Wednesday, November 29, 2023
Lo and behold, I opened up Tax Notes Today (subscription required) this morning and found an article on the Charitable Giving Coalition’s position on the renewal of the above the line charitable deduction, which I discussed in my post yesterday.
The Tax Notes article notes that the Charitable Giving Coalition sent a letter to the House Ways and Means Committee and Senate Finance Committee in support of The Charitable Act. The Charitable Act reinstates the above the line charitable deduction, increases the limitation from $300 to one-third of the then standard deduction, and permits gifts to donor advised funds. In support of the need for the Act, the Charitable Giving Coalition noted in its letter (cited in Tax Notes) that
Giving trends from 2020 and 2021, when the temporary non-itemizer charitable deduction was in place, indicate the deduction works. According to the Fundraising Effectiveness Project, charitable gifts of $300 — the cap of the temporary deduction in 2020 — increased by 28 percent on the last day of the year. Furthermore, interim Internal Revenue Service data for tax year 2021 shows 47 million households used the non-itemizer charitable deduction for donations totaling around $18 billion. A higher deduction cap, as included in the Charitable Act, would encourage even more charitable giving in communities across the country.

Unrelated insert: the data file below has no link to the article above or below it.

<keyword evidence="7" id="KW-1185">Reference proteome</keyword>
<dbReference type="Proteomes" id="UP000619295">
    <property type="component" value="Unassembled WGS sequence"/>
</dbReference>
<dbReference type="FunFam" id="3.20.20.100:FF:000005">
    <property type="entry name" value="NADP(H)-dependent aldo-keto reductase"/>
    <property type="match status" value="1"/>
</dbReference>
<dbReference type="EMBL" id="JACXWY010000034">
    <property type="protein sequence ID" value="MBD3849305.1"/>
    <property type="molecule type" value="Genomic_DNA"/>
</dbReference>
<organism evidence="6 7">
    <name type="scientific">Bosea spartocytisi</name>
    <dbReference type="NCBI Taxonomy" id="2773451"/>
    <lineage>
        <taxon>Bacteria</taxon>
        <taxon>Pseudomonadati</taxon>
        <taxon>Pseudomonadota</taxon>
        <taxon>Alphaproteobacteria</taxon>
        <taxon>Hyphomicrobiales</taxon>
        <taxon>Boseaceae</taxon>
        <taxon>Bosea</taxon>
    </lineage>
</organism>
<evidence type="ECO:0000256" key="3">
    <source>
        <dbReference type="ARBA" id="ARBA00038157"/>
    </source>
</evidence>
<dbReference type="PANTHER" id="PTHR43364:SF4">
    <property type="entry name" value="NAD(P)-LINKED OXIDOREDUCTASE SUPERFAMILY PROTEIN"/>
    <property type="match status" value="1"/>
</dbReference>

While I am generally in favor of reviving the above the line deduction, I’m dubious that this thinking holds. The primary beneficiaries of the above the line deduction are lower and middle income tax payers, If the “universal” deduction (which isn’t universal because it’s not available to those who itemized…) is increased, then the question is whether individuals who don’t itemize have the financial ability to make significantly larger contributions. There is a marked difference in $300 and $4600, the estimate for the higher deduction. I’d also be curious to know how much of the $300 giving is giving that’s already occurred and is just being captured for the first time in tax statistics – things like the weekly contributions to the church plate and such not. Maybe the last $25 dollars given on Giving Tuesday, but I’d be curious where the incentive effect of increase in the universal deduction tails off. Probably an interesting project to look at…